The foccacia baked at 450 degrees F for 11 minutes so that it was nicely beginning to brown.  I baked it on a piece of parchment sprinkled with flour and placed on a jelly roll pan that had been placed in the oven while it was preheating.  All went well.  Um…except that the tomatoes got a tad burnt.  Sometimes those convections fans get a little excited and I forget to rotate whatever I’m baking just to make sure the brown is evenly distributed.  They kind of match the olives, don’t you think?  Rethinking the tomatoes, I could have sprinkled them on at about the 5 minute mark.  Or, waited until it was finished baking.
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The large loaf stuffed with mushrooms cooked in a 375 degree F oven.  I turned the heat down to 355 degrees F with 19 minutes left of the 50 minutes, and then took the loaf out to cool with 8 minutes remaining.  It was done.  The bottom tapped hollowly, and the edges proved firm when pinched (unlike my thighs and other unmentionables.)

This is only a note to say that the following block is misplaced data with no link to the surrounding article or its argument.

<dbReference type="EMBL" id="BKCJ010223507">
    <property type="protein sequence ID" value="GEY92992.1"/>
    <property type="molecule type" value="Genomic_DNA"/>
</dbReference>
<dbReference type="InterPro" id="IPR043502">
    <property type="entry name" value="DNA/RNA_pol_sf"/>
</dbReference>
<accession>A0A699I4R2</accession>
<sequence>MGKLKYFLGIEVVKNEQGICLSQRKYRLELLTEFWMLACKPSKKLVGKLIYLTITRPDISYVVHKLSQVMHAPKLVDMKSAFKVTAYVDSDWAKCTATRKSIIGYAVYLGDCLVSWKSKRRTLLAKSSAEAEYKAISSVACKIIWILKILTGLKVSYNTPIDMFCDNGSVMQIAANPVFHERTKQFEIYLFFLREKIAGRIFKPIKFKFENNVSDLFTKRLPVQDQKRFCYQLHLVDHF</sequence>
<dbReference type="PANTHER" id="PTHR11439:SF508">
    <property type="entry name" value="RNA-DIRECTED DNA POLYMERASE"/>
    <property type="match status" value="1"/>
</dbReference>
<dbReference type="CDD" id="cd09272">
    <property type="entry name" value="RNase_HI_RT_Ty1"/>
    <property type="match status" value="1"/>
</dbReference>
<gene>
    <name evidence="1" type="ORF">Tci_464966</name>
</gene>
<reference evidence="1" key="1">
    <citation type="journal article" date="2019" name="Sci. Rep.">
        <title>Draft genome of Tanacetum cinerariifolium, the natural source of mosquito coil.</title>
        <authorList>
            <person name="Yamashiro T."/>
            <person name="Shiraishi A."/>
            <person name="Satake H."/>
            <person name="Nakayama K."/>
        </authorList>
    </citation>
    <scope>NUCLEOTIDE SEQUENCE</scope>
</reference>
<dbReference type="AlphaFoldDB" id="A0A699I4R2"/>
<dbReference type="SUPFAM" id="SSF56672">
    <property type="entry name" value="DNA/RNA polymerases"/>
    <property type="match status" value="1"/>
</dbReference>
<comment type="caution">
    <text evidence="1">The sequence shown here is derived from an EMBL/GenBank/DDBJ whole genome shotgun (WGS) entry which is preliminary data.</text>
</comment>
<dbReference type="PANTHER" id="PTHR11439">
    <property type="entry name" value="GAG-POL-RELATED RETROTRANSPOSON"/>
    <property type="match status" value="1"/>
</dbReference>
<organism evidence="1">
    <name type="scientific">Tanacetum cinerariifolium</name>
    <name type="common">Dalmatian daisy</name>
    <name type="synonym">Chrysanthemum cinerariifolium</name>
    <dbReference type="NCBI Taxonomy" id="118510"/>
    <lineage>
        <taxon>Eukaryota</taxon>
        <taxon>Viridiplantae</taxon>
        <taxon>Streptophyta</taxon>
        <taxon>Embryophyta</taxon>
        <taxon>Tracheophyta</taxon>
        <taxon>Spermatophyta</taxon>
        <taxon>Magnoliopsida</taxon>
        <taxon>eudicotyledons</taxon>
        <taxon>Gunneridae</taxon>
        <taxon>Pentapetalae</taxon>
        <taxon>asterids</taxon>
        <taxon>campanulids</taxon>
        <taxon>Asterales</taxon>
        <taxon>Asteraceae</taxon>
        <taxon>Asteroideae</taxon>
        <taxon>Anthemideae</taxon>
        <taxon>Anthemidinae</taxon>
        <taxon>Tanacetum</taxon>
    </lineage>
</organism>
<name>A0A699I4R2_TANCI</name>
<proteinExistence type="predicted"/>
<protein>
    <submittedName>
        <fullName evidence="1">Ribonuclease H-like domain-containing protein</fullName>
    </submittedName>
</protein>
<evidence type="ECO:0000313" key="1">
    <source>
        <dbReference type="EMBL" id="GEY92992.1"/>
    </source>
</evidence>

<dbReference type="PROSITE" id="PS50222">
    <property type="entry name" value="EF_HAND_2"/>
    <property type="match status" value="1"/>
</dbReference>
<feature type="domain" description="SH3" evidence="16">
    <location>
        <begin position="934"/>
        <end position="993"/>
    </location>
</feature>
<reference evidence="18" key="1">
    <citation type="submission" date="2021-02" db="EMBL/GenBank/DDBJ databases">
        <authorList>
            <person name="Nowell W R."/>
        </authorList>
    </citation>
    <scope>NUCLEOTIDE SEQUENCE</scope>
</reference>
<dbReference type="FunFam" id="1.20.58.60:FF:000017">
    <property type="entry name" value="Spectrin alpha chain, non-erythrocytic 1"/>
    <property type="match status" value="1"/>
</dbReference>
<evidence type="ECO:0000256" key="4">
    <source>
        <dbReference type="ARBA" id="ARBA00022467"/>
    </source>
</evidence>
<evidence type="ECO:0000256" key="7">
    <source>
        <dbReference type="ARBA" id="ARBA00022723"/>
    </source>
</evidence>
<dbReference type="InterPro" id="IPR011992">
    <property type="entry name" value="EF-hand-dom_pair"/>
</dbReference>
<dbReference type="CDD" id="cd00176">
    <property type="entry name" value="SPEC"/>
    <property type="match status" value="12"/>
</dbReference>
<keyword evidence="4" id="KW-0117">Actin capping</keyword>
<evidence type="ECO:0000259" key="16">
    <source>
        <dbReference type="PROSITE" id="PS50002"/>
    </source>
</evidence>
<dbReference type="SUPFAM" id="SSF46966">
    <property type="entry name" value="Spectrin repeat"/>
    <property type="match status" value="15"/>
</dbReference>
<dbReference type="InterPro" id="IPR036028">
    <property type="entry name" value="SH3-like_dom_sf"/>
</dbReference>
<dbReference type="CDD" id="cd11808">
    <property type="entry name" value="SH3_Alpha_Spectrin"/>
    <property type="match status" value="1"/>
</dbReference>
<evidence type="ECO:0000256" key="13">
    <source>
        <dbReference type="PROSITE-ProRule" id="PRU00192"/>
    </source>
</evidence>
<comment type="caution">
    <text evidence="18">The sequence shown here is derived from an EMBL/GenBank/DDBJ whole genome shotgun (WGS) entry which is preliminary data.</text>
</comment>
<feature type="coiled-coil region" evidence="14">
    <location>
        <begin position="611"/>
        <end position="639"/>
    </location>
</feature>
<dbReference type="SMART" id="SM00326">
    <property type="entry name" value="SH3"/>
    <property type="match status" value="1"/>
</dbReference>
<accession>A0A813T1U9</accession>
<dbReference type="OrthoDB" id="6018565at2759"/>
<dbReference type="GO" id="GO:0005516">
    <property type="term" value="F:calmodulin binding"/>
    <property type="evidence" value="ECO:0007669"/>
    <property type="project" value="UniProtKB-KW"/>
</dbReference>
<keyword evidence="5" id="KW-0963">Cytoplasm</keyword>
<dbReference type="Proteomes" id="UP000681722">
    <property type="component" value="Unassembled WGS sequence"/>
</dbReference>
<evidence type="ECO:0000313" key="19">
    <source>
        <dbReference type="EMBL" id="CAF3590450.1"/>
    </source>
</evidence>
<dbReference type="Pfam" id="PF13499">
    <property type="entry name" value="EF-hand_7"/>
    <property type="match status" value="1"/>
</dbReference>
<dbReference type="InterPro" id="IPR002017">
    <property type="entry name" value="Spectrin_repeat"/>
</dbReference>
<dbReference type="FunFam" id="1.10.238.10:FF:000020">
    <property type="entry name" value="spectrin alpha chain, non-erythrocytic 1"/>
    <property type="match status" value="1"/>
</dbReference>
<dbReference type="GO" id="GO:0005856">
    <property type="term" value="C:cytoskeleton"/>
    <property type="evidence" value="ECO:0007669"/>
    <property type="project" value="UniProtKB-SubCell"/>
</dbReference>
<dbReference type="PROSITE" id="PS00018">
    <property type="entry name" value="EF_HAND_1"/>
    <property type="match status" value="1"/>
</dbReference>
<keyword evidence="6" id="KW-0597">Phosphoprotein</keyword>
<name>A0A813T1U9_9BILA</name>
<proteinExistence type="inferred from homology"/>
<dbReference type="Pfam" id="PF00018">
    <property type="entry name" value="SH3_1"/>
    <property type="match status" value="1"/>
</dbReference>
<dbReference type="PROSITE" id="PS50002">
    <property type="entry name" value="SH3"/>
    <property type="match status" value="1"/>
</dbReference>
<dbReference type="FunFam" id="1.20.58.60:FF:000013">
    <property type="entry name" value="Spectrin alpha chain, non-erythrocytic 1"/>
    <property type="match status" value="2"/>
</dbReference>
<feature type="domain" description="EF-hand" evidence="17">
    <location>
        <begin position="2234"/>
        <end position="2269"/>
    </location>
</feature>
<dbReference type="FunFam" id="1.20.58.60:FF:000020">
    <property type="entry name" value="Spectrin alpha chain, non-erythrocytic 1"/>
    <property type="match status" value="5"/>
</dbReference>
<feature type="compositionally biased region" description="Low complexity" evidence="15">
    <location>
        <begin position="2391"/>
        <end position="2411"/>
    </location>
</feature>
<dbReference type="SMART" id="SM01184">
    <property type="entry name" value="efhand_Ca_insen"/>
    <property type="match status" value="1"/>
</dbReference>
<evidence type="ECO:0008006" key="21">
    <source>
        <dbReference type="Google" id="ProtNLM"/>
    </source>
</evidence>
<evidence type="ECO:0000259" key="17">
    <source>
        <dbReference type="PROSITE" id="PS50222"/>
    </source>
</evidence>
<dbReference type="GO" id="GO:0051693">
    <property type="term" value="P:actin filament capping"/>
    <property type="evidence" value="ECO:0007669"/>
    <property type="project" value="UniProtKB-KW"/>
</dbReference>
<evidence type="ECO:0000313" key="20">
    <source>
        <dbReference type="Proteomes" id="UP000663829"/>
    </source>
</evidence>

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The Eating: whereby Kelly and friends enjoy potatoey bread for its amazing absorbent qualities.
This bread was exceptionally lovely to eat.  The texture was perfect — chewy without being tough.  It cut beautifully, toasted nicely, and was scarfed down by all who crossed its path.  Mmmm…Totally yummy!  I could have added more toppings on the foccacia.  The herbs were lovely, though.  The mushrooms worked very well with the flavor of the bread, and actually toasted quite nicely the next day for lunch.  I do wish I’d made a plain loaf, though, so will be making this again in spite of the sticky dough.
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Now, to figure out how to get those mushrooms nicely rolled in a swirl….And while I’m doing that, don’t forget to check out the other Daring Bakers to see what they’ve done with their Potato Bread.

Savory Toasted Potato Mushroom Bread…Mmmmm…